Within the next few decades, human-caused habitat loss looms as the greatest threat to some North American breeding birds and the problem will be most severe on their wintering grounds, according to a new study published in the journal Global Change Biology. By the end of this century, the study’s authors say predicted changes in rainfall and temperature will compound the problem for birds that breed in eastern North America and winter in Central America. Migrant wintering grounds are important because the birds spend a greater proportion of the year in these places.
The scientists ran dozens of scenarios to predict what the future might look like for 21 species, most of them flycatchers, vireos, and warblers. They used observations that volunteers entered into the eBird database from 2004 through 2014 to establish where and in what density the species are found throughout the year. Then, they layered in modeled climate change projections (temperature and rainfall) and habitat data (land-use changes and the location of protected areas).
The study finds loss of wintering habitat in the near future will likely be magnified by the long-term effects of climate change. By the end of this century the study species are expected to encounter several significant changes:
- Greater warming on the northern breeding grounds and during autumn migrations — a surface temperature increase of about 9°F (5°C) with uncertain consequences for breeding and migration success; a smaller increase of about 5.4°F (3°C) is projected for their wintering grounds.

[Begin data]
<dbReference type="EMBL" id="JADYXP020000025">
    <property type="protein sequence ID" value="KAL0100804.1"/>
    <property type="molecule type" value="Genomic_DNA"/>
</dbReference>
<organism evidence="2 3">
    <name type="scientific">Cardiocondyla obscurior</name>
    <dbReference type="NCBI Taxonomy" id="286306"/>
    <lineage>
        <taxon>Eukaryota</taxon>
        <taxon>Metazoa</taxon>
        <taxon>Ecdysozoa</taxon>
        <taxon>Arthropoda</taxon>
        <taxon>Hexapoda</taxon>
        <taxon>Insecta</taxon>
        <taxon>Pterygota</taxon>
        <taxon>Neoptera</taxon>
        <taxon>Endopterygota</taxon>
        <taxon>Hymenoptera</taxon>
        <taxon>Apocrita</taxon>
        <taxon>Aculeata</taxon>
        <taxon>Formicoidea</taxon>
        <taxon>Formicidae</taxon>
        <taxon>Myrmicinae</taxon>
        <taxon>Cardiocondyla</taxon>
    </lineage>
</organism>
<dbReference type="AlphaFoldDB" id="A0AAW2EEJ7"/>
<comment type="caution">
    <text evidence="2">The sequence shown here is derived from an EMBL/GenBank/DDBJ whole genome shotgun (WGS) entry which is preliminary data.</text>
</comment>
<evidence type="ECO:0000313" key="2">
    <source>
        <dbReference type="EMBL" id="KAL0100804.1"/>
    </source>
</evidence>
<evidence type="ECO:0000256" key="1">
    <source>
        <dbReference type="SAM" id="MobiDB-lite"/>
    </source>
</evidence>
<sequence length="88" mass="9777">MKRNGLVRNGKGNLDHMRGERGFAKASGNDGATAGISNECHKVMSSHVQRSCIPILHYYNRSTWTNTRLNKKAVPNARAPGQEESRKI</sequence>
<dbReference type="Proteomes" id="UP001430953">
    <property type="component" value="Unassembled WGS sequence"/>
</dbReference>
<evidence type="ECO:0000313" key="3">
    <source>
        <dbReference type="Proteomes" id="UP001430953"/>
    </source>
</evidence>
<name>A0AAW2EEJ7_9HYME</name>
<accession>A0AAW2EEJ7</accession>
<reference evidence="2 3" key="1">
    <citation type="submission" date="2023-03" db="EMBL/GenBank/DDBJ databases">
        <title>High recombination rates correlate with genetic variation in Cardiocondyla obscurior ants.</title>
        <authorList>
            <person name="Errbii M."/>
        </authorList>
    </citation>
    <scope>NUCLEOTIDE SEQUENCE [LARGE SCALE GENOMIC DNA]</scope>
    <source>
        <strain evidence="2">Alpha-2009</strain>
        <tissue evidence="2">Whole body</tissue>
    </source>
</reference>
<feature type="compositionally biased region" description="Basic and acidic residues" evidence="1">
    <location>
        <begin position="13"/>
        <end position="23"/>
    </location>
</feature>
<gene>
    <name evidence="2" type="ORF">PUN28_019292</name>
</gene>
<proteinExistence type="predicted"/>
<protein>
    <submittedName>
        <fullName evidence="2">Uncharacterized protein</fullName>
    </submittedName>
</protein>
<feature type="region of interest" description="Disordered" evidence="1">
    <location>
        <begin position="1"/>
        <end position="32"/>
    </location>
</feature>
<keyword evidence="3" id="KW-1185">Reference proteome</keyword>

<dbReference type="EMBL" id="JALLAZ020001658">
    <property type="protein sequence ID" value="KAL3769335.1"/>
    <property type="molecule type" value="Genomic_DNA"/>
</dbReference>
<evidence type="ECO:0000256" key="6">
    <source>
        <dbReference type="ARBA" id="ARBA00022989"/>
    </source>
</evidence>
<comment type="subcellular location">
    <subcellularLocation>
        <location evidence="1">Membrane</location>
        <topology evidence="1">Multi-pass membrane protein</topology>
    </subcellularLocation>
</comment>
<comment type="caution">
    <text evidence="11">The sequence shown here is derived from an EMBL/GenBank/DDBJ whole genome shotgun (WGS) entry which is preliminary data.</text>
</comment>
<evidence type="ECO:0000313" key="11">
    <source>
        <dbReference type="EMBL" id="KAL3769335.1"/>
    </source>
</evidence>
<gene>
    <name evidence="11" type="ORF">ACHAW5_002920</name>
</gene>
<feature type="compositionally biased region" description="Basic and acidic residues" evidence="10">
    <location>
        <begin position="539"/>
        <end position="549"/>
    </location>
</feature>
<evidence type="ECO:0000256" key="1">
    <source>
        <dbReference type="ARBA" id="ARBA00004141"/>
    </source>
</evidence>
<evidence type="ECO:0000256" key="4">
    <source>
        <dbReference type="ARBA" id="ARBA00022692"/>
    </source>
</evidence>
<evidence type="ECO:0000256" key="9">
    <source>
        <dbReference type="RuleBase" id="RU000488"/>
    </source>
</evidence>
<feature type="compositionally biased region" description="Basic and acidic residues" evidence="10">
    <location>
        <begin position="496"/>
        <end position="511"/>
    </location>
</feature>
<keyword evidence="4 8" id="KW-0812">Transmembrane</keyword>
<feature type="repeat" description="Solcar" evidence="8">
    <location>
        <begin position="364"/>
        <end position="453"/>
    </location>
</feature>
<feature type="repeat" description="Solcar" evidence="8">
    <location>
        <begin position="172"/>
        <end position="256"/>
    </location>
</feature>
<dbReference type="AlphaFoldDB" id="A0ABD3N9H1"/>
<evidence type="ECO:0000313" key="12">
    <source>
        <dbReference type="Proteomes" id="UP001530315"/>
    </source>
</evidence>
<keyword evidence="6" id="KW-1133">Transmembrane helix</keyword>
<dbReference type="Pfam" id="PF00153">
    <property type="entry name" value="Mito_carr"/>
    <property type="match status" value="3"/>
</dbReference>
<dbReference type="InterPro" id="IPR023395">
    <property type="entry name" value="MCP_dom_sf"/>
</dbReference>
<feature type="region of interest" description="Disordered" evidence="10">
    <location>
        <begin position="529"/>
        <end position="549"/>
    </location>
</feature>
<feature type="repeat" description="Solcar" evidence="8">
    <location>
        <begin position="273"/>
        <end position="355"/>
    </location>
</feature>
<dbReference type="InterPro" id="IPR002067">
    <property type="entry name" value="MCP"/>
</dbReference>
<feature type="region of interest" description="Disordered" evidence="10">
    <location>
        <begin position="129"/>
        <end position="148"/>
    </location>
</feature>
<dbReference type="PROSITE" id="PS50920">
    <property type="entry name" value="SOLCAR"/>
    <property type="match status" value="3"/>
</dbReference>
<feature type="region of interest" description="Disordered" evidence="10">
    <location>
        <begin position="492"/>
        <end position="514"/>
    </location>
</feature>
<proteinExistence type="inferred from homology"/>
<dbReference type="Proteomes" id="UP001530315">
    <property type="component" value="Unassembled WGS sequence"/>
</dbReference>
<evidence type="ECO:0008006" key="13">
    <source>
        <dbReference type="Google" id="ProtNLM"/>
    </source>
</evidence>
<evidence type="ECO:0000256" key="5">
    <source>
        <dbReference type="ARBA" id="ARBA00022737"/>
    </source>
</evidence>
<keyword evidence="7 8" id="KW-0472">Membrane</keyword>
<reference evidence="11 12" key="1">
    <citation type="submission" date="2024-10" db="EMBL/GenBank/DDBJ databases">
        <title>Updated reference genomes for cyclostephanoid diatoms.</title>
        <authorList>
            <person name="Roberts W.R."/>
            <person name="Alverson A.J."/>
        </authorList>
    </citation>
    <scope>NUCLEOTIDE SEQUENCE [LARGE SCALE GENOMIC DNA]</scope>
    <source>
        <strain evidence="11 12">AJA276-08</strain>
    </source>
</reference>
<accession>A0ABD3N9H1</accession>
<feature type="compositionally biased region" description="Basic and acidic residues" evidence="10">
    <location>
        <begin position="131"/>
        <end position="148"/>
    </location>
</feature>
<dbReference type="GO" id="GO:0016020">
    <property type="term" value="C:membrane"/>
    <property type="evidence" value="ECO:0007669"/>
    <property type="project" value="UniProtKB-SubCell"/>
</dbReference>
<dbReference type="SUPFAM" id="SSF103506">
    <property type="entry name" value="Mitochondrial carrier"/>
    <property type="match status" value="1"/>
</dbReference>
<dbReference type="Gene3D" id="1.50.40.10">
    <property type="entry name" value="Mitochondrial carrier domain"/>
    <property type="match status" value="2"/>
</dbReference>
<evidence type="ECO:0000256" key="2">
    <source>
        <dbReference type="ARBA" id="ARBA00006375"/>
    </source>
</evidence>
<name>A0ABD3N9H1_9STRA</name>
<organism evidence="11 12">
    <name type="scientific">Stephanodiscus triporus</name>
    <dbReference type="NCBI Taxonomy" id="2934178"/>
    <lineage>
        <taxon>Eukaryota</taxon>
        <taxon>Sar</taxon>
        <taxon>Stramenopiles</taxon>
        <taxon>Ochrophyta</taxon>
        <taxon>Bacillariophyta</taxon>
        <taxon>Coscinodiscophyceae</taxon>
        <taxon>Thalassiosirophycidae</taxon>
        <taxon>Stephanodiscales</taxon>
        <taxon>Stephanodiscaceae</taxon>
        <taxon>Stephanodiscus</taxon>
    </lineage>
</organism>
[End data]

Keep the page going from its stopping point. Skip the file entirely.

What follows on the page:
- Less rain on the nonbreeding grounds: a projected decline of 20 percent or more during the summer would reduce available habitat and food for birds arriving after fall migration.
- More rain on the breeding grounds, nearing 25 percent more during the winter on their breeding grounds. This could enhance vegetation growth and increase insect densities for returning spring migrants — a positive trend if the birds arrive at the right time.
“By examining the birds’ full life cycle, we learn that birds face a host of challenges all year long — and the intensity of those challenges shifts, depending on whether the birds are breeding, wintering, or migrating. Short-term conservation action will be most effective if it’s targeted to the times and places birds face their biggest threats. Knowing what may lie ahead in the long term underscores the need for action right now to offset the impact of climate change,” lead author Frank La Sorte said in an announcement of the publication sent to the press.
Photo: Rose-breasted Grosbeak, courtesy David Brezinski, USFWS.